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Psychoneuroendocrinology. 2019 Aug;106:284-292. doi: 10.1016/j.psyneuen.2019.04.011. Epub 2019 Apr 20.

Polygenic risk for circulating reproductive hormone levels and their influence on hippocampal volume and depression susceptibility.

Author information

1
Department of Basic and Clinical Neuroscience, Institute of Psychiatry, Psychology and Neuroscience, King's College London, London, UK.
2
Department of Psychology, School of Arts and Social Sciences, City, University of London, London, UK; Department of Neuroimaging, Institute of Psychiatry, Psychology and Neuroscience, King's College London, London, UK.
3
Institute of Health & Society, University of Worcester, Worcester, UK.
4
MRC Centre for Neuropsychiatric Genetics and Genomics, Neuroscience and Mental Health Research Institute, Cardiff University, Cardiff, UK.
5
Department of Psychiatry, University of Bonn, Bonn, Germany; Division of Genetic Epidemiology in Psychiatry, Central Institute of Mental Health, Mannheim, Germany.
6
Department of Psychiatry, University of Bonn, Bonn, Germany.
7
Barts and The London Medical School, Queen Mary University of London, London, UK.
8
Department of Psychiatry, Washington University, St. Louis, Missouri, USA.
9
Psychosis Research Unit, Aarhus University Hospital, Risskov, Denmark.
10
University Hospital Center and University of Lausanne, Lausanne, Switzerland.
11
Department of Psychiatry, Dalhousie University, Halifax, Nova Scotia, Canada.
12
Social, Genetic and Developmental Psychiatry Centre, Institute of Psychiatry, Psychology and Neuroscience, King's College London, London, UK.
13
Social, Genetic and Developmental Psychiatry Centre, Institute of Psychiatry, Psychology and Neuroscience, King's College London, London, UK. Electronic address: timothy.1.powell@kcl.ac.uk.

Abstract

Altered reproductive hormone levels have been associated with the pathophysiology of depressive disorders and this risk may be imparted by their modulatory effect upon hippocampal structure and function. Currently it is unclear whether altered levels of reproductive hormones are causally associated with hippocampal volume reductions and the risk of depressive disorders. Here, we utilize genome-wide association study (GWAS) summary statistics from a GWAS focusing on reproductive hormones, consisting of 2913 individuals. Using this data, we generated polygenic risk scores (PRS) for estradiol, progesterone, prolactin and testosterone in the European RADIANT cohort consisting of 176 postpartum depression (PPD) cases (100% female, mean age: 41.6 years old), 2772 major depressive disorder (MDD) cases (68.6% female, mean age: 46.9 years old) and 1588 control participants (62.5% female, mean age: 42.4 years old), for which there was also a neuroimaging subset of 111 individuals (60.4% female, mean age: 50.0 years old). Only the best-fit PRS for estradiol showed a significant negative association with hippocampal volume, as well as many of its individual subfields; including the molecular layer and granule cell layer of the dentate gyrus, subiculum, CA1, CA2/3 and CA4 regions. Interestingly, several of these subfields are implicated in adult hippocampal neurogenesis. When we tested the same estradiol PRS for association with case-control status for PPD or MDD there was no significant relationship observed. Here, we provide evidence that genetic risk for higher plasma estradiol is negatively associated with hippocampal volume, but this does not translate into an increased risk of MDD or PPD. This work suggests that the relationship between reproductive hormones, the hippocampus, and depression is complex, and that there may not be a clear-cut pathway for etiology or risk moderation.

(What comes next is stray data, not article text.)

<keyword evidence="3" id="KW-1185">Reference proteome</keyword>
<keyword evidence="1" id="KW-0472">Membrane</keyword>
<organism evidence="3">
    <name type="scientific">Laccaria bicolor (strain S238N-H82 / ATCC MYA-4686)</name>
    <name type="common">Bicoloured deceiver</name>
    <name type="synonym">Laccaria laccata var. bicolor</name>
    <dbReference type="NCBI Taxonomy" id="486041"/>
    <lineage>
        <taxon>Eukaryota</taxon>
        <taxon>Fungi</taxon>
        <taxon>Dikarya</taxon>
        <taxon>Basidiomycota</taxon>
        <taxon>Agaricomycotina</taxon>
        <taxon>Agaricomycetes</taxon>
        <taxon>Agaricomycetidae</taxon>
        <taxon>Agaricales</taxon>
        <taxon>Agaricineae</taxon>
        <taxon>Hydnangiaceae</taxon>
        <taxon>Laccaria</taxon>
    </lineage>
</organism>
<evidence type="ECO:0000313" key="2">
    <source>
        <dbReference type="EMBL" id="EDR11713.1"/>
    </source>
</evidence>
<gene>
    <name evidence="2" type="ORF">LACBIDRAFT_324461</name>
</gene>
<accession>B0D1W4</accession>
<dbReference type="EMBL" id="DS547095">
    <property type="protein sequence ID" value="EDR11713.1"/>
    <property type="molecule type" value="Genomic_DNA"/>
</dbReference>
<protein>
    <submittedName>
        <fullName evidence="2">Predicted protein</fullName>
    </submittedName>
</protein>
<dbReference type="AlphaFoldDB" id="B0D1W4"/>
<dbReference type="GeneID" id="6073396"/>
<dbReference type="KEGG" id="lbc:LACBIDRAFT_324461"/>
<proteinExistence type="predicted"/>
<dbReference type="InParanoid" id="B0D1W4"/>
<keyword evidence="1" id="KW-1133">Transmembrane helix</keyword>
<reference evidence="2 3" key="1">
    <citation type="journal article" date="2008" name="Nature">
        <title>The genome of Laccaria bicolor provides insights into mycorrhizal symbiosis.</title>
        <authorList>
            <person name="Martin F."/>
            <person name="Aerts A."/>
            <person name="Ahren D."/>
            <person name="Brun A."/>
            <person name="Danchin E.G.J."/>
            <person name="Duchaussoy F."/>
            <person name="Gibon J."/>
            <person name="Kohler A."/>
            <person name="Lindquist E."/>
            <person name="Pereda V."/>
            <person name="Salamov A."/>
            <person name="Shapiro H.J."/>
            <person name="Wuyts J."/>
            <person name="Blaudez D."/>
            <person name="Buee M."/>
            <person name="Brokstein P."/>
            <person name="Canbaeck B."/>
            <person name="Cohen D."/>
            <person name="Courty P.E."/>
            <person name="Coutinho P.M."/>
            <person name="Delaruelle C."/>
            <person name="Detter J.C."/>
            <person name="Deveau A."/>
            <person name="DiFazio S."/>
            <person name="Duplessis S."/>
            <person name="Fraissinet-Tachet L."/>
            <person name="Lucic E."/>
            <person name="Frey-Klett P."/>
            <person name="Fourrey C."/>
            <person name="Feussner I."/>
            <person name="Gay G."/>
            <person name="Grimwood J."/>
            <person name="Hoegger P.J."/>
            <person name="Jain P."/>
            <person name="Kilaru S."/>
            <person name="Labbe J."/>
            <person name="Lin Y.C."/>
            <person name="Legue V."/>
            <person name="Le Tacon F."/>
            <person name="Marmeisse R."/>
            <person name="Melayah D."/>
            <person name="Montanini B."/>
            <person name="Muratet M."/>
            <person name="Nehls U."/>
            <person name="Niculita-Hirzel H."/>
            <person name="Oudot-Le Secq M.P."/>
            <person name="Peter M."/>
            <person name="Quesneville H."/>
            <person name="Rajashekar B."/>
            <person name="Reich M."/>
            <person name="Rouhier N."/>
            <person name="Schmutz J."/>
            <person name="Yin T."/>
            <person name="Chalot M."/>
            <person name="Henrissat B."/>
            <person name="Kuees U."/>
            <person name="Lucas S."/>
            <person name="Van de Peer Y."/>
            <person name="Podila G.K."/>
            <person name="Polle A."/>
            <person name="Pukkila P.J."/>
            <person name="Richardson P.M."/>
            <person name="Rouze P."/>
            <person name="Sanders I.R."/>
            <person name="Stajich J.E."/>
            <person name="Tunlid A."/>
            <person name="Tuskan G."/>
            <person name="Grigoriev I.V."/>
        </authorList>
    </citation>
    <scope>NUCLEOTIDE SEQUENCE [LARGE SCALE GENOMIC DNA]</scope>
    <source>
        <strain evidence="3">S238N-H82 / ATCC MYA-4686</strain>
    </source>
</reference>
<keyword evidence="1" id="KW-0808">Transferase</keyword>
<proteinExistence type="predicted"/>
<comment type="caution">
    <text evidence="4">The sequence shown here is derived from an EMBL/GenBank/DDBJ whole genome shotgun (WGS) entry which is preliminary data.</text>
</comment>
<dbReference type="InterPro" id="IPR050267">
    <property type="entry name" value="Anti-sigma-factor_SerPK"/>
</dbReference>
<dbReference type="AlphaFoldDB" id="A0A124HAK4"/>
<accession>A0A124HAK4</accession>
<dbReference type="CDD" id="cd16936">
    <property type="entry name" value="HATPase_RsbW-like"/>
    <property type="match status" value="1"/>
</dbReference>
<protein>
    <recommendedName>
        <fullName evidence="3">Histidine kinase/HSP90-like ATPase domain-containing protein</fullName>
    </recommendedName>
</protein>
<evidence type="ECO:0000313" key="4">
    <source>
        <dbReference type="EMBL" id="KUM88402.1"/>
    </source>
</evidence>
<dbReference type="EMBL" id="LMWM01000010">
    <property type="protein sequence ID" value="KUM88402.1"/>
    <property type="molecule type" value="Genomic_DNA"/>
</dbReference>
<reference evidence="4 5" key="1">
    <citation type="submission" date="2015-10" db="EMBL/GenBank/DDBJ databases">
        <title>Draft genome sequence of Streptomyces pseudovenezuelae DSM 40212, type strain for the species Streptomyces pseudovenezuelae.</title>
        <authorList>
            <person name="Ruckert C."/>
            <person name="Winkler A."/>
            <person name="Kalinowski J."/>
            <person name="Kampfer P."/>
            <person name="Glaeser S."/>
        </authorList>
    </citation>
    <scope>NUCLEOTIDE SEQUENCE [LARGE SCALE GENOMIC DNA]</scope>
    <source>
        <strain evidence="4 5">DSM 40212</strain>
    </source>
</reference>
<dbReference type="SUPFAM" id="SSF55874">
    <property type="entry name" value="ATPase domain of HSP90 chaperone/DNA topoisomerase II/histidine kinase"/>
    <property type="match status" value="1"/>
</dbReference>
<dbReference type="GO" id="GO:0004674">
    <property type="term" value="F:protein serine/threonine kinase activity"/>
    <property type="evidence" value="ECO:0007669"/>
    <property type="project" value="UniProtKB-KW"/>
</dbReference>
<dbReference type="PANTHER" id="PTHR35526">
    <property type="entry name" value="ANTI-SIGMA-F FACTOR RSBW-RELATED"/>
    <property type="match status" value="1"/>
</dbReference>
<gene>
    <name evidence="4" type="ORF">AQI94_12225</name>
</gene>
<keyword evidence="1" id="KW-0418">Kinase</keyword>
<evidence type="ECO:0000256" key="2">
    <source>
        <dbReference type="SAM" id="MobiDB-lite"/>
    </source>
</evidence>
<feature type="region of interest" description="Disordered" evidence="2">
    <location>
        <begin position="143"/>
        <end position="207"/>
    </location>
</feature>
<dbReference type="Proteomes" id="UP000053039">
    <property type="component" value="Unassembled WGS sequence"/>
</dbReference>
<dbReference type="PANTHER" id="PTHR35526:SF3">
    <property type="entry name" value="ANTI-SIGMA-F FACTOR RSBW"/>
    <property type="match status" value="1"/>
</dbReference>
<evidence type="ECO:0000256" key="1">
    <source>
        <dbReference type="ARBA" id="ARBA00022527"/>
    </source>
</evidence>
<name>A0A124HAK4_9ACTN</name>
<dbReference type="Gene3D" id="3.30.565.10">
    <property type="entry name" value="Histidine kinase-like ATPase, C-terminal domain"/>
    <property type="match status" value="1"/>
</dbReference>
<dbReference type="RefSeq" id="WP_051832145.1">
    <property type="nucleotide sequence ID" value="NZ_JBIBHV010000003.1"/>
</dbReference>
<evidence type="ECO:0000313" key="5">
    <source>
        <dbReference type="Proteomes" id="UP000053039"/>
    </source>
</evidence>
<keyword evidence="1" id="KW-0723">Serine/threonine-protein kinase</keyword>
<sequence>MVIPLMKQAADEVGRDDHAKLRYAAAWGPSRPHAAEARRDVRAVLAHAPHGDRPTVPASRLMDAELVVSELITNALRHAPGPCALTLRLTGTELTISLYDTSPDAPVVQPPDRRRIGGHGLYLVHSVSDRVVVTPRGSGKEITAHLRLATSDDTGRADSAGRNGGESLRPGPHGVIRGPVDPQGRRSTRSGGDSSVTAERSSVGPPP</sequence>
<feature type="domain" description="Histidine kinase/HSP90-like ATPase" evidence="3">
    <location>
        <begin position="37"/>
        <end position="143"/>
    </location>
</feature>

KEYWORDS:

Estradiol; Hippocampal volume; Major depression; Polygenic risk scores; Postpartum depression; Reproductive hormones

PMID:
31039525
PMCID:
PMC6597945
[Available on 2019-08-01]
DOI:
10.1016/j.psyneuen.2019.04.011
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